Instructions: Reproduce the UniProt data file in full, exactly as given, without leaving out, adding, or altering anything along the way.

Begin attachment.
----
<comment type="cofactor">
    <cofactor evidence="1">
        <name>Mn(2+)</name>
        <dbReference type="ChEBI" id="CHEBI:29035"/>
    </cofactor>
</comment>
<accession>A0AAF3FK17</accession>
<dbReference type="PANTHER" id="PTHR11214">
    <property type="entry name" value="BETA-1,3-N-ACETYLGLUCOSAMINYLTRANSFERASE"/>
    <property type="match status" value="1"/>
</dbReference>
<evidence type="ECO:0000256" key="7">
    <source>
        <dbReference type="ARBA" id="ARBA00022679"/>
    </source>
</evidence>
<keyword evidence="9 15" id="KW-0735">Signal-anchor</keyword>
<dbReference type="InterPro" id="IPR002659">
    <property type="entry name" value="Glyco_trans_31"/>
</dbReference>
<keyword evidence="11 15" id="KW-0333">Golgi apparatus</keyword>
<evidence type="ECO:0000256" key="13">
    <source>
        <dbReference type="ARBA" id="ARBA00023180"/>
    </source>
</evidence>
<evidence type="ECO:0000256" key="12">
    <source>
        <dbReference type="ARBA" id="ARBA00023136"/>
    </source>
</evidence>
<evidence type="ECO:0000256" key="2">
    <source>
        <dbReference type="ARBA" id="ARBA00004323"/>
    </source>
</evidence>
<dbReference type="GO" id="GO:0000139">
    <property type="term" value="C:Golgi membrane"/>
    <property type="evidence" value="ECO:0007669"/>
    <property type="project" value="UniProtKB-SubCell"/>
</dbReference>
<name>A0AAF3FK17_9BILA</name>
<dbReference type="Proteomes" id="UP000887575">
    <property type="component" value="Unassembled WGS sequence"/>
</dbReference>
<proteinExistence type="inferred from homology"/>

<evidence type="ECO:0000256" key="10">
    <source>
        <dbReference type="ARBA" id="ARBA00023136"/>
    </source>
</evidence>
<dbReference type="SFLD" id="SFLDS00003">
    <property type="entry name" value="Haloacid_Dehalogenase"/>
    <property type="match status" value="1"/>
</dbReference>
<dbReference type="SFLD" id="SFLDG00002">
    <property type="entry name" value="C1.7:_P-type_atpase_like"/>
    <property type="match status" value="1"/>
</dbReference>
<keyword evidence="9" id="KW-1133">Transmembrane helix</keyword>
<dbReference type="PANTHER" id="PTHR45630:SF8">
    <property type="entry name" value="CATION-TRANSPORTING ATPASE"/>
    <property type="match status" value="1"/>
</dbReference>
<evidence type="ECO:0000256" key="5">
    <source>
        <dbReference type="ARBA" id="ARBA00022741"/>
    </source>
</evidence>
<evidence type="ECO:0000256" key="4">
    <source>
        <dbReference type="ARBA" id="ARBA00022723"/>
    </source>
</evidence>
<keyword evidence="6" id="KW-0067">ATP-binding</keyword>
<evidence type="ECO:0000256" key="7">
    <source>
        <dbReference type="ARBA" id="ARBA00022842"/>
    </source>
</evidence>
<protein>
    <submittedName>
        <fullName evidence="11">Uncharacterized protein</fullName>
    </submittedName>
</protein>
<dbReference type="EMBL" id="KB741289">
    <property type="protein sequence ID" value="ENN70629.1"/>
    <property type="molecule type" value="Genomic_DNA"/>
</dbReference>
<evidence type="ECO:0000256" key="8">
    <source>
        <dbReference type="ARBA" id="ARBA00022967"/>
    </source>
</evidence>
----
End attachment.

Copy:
<comment type="cofactor">
    <cofactor evidence="1">
        <name>Mn(2+)</name>
        <dbReference type="ChEBI" id="CHEBI:29035"/>
    </cofactor>
</comment>
<accession>A0AAF3FK17</accession>
<dbReference type="PANTHER" id="PTHR11214">
    <property type="entry name" value="BETA-1,3-N-ACETYLGLUCOSAMINYLTRANSFERASE"/>
    <property type="match status" value="1"/>
</dbReference>
<evidence type="ECO:0000256" key="7">
    <source>
        <dbReference type="ARBA" id="ARBA00022679"/>
    </source>
</evidence>
<keyword evidence="9 15" id="KW-0735">Signal-anchor</keyword>
<dbReference type="InterPro" id="IPR002659">
    <property type="entry name" value="Glyco_trans_31"/>
</dbReference>
<keyword evidence="11 15" id="KW-0333">Golgi apparatus</keyword>
<evidence type="ECO:0000256" key="13">
    <source>
        <dbReference type="ARBA" id="ARBA00023180"/>
    </source>
</evidence>
<evidence type="ECO:0000256" key="12">
    <source>
        <dbReference type="ARBA" id="ARBA00023136"/>
    </source>
</evidence>
<evidence type="ECO:0000256" key="2">
    <source>
        <dbReference type="ARBA" id="ARBA00004323"/>
    </source>
</evidence>
<dbReference type="GO" id="GO:0000139">
    <property type="term" value="C:Golgi membrane"/>
    <property type="evidence" value="ECO:0007669"/>
    <property type="project" value="UniProtKB-SubCell"/>
</dbReference>
<name>A0AAF3FK17_9BILA</name>
<dbReference type="Proteomes" id="UP000887575">
    <property type="component" value="Unassembled WGS sequence"/>
</dbReference>
<proteinExistence type="inferred from homology"/>

<evidence type="ECO:0000256" key="10">
    <source>
        <dbReference type="ARBA" id="ARBA00023136"/>
    </source>
</evidence>
<dbReference type="SFLD" id="SFLDS00003">
    <property type="entry name" value="Haloacid_Dehalogenase"/>
    <property type="match status" value="1"/>
</dbReference>
<dbReference type="SFLD" id="SFLDG00002">
    <property type="entry name" value="C1.7:_P-type_atpase_like"/>
    <property type="match status" value="1"/>
</dbReference>
<keyword evidence="9" id="KW-1133">Transmembrane helix</keyword>
<dbReference type="PANTHER" id="PTHR45630:SF8">
    <property type="entry name" value="CATION-TRANSPORTING ATPASE"/>
    <property type="match status" value="1"/>
</dbReference>
<evidence type="ECO:0000256" key="5">
    <source>
        <dbReference type="ARBA" id="ARBA00022741"/>
    </source>
</evidence>
<evidence type="ECO:0000256" key="4">
    <source>
        <dbReference type="ARBA" id="ARBA00022723"/>
    </source>
</evidence>
<keyword evidence="6" id="KW-0067">ATP-binding</keyword>
<evidence type="ECO:0000256" key="7">
    <source>
        <dbReference type="ARBA" id="ARBA00022842"/>
    </source>
</evidence>
<protein>
    <submittedName>
        <fullName evidence="11">Uncharacterized protein</fullName>
    </submittedName>
</protein>
<dbReference type="EMBL" id="KB741289">
    <property type="protein sequence ID" value="ENN70629.1"/>
    <property type="molecule type" value="Genomic_DNA"/>
</dbReference>
<evidence type="ECO:0000256" key="8">
    <source>
        <dbReference type="ARBA" id="ARBA00022967"/>
    </source>
</evidence>